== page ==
That brings the number of fatalities to 93, with more than 90 wounded.
There are still people missing at both scenes. Police have not released the names of any of the victims.
Police said Sunday that a police officer had been hired to provide security on the island on his own time. It was not clear who hired him or if he was on the island at the time of the attacks.
Six hearses pulled up at the shore of the lake surrounding the island on Sunday, as rescuers on boats continued to search for bodies in the water.
Body parts remain inside the Oslo building, which housed the prime minister's office. In a chilling allusion to the fact that the tragedy could have even been greater, police said Sunday that Breivik still had "a considerable amount" of ammunition for both his guns - a pistol and an automatic weapon - when he surrendered.
Police and his lawyer have said that Breivik confessed to the twin attacks, but denied criminal responsibility for a day that shook peaceful Norway to its core and was the deadliest ever in peacetime. Breivik has been charged with terrorism and will be arraigned on Monday.
Geir Lippestad, Breivik's lawyer, said his client has asked for an open court hearing "because he wants to explain himself."
Police Chief Sveinung Sponheim said a forensics expert from Interpol would join the investigation on Sunday.
European security officials said Sunday they were aware of increased Internet chatter from individuals claiming they belonged to the Knights Templar group that Breivik refers to in the manifesto. They said they were still investigating claims that Breivik, and other far-right individuals, attended a London meeting of the group in 2002. The two officials spoke on condition of anonymity because they were not authorized to speak about the investigation.
The officials would also not immediately confirm that they had been aware of Breivik as a potential threat.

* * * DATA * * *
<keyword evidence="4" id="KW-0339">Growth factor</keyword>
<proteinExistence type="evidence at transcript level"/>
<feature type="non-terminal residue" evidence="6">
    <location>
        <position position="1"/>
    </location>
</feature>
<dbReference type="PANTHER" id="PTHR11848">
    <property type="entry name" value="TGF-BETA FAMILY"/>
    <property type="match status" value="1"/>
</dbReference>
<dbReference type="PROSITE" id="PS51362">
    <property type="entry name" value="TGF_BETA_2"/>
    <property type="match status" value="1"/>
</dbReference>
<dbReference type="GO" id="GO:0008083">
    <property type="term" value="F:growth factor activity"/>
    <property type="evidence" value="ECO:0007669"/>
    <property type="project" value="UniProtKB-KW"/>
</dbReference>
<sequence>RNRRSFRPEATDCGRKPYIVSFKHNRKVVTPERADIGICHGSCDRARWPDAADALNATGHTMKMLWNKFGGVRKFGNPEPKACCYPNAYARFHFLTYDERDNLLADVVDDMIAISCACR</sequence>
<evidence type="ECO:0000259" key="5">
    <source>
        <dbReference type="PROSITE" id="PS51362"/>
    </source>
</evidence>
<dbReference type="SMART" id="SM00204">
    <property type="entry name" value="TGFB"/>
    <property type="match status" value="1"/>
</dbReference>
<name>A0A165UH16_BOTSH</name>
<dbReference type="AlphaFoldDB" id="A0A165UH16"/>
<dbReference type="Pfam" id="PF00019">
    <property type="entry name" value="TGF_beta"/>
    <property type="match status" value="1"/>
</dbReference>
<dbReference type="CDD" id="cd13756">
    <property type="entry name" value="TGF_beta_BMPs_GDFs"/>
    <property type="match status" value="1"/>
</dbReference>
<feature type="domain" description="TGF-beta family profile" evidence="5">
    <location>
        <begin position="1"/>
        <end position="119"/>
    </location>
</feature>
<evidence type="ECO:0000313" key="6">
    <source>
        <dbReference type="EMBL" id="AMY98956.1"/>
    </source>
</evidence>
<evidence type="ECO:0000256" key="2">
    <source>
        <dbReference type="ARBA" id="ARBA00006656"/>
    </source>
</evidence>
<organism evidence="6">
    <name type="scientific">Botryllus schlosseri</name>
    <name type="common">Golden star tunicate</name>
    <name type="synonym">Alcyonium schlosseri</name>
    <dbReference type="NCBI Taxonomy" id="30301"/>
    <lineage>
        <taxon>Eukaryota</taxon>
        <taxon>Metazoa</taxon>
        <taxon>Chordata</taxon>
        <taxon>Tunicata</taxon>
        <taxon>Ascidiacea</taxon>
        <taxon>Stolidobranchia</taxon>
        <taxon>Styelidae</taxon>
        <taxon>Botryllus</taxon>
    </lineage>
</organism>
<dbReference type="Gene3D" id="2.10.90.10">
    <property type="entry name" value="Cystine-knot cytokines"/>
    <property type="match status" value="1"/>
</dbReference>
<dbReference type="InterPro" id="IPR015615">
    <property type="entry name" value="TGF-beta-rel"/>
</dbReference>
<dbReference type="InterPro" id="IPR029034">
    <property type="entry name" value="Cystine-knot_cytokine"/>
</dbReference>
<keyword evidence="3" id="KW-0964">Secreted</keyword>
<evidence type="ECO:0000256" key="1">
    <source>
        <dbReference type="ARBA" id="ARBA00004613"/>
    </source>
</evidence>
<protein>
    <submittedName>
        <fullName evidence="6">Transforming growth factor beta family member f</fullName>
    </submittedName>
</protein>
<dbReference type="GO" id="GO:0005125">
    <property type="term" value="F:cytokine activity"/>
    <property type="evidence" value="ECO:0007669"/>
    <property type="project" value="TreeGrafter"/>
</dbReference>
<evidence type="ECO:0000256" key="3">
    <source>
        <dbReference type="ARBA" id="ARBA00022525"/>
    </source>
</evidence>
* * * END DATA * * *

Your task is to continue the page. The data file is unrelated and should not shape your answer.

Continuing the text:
As authorities pursued the suspect's motives, Oslo mourned the victims. Norway's King Harald V and his wife Queen Sonja and Prime Minister Jens Stoltenberg crowded into Oslo Cathedral, where the pews were packed, and people spilled into the plaza outside the building. The area was strewn with flowers and candles, and people who could not fit in the grand church huddled under umbrellas in a drizzle.
The king and queen both wiped tears from their eyes during the service for "sorrow and hope."
Afterward, people sobbed and hugged one another in the streets, as many lingered over the memorial of flowers and candles. The royal couple and prime minister later visited the site of the bombing in Oslo.
More was coming to light Sunday about the man who police say confessed to a car bomb at government headquarters in Oslo and then, hours later, opening fire on young people at an island political retreat.
Both targets were linked to Norway's left-leaning Labor Party. Breivik's manifesto pillories the political correctness of liberals and warns that their work will end in the colonization of Europe by Muslims.
Such fears may derive, at least in part, from the fact that Norway has grown increasingly multicultural in recent years as the prosperous Nordic nation has opened its arms to thousands of conflict refugees from Pakistan, Iraq and Somalia.